Jim Flaherty clams up on new harmonized sales tax

Sep 16, 2009 04:30 AM
Bruce Campion-Smith
Robert Benzie
Toronto Star

Finance Minister Jim Flaherty and fellow Conservatives are distancing themselves from the harmonized sales tax as public angst grows over the price hikes it will mean on everything from fast food to funerals.

The issue is also causing a headache for Liberal Leader Michael Ignatieff, after he publicly denounced the "Harper Sales Tax" yet gave private assurances to Premier Dalton McGuinty that a federal Liberal government would keep the harmonized sales tax.

The harmonized sales tax (HST) will blend the 8 per cent provincial sales tax and the 5 per cent federal goods and services tax. As of next July 1, Ontarians will pay a blended tax of 13 per cent on hundreds of items that had previously been subject to only the 5 per cent GST.

Once an advocate of the tax scheme, Flaherty was washing his hands of it this week as NDP MPs went after the government for "foisting" higher taxes on residents in Ontario and B.C., the two latest provinces to join the plan.

Flaherty downplayed Ottawa's role and said the decision to meld the taxes was up to the provinces. In the past, Flaherty has publicly pushed provinces to harmonize their sales taxes with Ottawa's, calling the two-tier tax system a "direct burden" on businesses.

In March, he praised Ontario, saying the move would save business about $500 million in administrative costs, and noted that, in a few years, "hopefully we will have a harmonized system across Canada."

But federal Conservative sources have told the Star that earlier in the summer, officials in Prime Minister Stephen Harper's office ordered Flaherty to tone it down.

"They asked Jim to stop talking about (the tax) so much because it's not helpful," said one insider.

Ignatieff came out swinging against the Tories' support of the harmonized tax earlier this month.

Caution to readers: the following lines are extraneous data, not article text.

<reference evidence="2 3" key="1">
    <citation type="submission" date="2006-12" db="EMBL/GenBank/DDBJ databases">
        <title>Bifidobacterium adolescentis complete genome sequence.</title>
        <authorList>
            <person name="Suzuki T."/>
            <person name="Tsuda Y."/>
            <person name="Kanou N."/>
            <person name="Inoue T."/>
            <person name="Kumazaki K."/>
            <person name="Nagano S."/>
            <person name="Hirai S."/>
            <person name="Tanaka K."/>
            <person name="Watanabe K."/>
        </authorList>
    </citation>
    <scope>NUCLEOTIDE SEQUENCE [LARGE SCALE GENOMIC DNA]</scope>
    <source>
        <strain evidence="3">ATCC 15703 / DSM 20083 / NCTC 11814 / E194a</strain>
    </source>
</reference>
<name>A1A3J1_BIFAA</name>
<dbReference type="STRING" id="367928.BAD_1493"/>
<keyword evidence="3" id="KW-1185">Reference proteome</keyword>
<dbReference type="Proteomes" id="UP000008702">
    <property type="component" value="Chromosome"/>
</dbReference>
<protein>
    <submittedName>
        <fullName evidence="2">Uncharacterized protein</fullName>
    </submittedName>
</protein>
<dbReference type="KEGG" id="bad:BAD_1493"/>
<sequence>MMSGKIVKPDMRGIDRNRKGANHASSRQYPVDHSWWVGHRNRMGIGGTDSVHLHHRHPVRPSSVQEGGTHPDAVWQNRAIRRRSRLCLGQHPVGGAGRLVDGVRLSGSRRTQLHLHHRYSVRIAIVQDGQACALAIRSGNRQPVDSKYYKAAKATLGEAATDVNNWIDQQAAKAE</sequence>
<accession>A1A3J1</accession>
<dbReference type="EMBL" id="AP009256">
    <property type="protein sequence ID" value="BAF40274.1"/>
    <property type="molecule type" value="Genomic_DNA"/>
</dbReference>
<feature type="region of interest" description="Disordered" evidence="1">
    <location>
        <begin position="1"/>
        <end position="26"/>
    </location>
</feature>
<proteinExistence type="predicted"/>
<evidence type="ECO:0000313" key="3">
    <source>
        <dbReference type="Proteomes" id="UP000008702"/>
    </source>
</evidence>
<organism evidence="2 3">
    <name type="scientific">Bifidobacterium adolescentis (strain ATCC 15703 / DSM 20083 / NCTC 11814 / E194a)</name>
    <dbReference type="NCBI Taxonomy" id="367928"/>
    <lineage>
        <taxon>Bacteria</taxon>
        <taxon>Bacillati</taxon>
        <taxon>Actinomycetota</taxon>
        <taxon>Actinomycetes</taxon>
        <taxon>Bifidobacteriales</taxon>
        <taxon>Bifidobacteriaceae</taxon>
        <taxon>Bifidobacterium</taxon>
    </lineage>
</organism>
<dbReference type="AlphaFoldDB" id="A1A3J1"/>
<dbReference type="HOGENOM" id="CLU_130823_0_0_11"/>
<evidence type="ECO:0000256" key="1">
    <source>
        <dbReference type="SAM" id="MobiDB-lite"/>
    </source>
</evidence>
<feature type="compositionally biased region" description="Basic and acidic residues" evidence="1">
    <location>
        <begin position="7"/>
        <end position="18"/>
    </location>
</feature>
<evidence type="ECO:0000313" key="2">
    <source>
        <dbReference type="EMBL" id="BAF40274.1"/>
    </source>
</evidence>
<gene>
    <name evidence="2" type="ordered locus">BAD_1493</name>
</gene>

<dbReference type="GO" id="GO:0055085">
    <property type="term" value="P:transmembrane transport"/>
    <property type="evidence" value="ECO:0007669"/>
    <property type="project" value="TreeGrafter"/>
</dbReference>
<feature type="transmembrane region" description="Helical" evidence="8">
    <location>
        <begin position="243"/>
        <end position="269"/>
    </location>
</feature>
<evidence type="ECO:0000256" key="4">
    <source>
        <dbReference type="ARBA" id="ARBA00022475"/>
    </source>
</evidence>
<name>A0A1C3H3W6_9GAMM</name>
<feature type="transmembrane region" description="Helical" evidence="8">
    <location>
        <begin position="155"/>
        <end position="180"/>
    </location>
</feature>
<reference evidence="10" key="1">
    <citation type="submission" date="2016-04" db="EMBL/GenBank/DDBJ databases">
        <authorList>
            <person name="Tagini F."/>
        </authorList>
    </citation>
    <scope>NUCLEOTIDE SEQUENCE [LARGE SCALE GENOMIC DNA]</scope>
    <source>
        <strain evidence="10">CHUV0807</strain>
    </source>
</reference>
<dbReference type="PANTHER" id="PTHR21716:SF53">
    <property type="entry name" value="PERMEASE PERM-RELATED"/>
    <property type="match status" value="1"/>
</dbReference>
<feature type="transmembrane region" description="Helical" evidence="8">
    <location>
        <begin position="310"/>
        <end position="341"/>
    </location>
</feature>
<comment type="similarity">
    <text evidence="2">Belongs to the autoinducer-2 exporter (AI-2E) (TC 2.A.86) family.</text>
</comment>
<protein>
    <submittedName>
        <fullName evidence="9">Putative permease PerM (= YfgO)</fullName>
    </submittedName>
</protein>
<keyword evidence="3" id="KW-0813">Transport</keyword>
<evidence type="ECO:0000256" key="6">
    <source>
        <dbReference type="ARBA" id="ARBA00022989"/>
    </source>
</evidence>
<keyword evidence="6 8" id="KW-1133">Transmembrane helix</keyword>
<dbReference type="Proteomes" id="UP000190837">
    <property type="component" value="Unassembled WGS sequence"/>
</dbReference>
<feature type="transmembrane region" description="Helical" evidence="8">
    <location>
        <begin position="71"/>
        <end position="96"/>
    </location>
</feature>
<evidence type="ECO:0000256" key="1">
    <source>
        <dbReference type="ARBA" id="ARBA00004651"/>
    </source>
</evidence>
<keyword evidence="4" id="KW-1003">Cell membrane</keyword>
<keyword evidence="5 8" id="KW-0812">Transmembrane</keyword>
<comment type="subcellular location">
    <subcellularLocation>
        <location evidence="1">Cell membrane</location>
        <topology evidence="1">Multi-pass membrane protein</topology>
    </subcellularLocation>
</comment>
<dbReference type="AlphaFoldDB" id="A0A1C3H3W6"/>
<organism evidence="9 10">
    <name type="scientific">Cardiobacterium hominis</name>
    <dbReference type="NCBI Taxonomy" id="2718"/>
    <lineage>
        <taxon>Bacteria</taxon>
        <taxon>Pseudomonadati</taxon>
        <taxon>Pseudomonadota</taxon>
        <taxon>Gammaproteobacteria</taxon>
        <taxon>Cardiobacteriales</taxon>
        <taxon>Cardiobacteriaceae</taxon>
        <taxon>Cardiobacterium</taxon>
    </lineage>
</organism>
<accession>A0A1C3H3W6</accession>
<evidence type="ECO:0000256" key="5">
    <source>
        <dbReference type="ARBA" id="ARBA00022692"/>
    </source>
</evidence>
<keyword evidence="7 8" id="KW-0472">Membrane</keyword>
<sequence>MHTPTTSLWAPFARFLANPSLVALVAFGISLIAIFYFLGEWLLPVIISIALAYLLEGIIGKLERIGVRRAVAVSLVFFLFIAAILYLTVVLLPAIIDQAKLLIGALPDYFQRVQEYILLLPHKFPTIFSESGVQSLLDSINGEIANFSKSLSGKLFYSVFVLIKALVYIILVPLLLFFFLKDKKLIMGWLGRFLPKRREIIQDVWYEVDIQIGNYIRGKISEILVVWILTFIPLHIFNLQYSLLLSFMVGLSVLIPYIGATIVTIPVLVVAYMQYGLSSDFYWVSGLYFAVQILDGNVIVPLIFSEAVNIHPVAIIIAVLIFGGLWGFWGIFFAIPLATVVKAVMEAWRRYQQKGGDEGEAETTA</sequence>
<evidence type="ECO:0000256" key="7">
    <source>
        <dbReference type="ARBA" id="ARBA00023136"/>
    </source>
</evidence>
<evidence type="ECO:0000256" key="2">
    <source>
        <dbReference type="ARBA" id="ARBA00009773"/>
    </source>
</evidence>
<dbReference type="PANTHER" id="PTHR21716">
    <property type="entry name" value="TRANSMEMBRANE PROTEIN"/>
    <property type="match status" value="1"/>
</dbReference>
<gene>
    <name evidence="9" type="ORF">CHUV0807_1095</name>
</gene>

Yet yesterday, McGuinty said he had been assured of Ignatieff's support. "We have secured Mr. Ignatieff's commitment to moving ahead with the single sales tax should he earn the privilege of serving Canadians in government."

Today's Globe Editorial Cartoon

Tuesday, September 15, 2009

Success has many fathers, while McGuinty's HST failure is an orphan

How kind (desperate?) of Dalton McGuinty to share the parentage of his pathetic HST tax with anyone in sight. Too bad he didn't have the courtesy to try this concept out on voters before hoisting it on perpetuity.

McGuinty says Ignatieff would support HST plan
Tue Sep. 15 2009

Ontario Premier Dalton McGuinty says he has the support of federal Liberal Leader Michael Ignatieff to pass the Harmonized Sales Tax in the event the Grits win an election.

McGuinty broke the news to reporters at Queen's Park on Tuesday. A spokesperson for his office said that there have been several conversations with the federal opposition leader about his support for the HST plan and that his support has indeed been confirmed.

The Conservative government has already promised McGuinty it would provide the province with $4.3 billion to help give Ontarians $15 billion worth of tax cuts to make up for the increase in costs the HST would impose.

Provincial Finance Minister Dwight Duncan confirmed to reporters after Question Period that Ignatieff has also promised to match the Conservatives' financial contribution if the Liberals win the next federal election.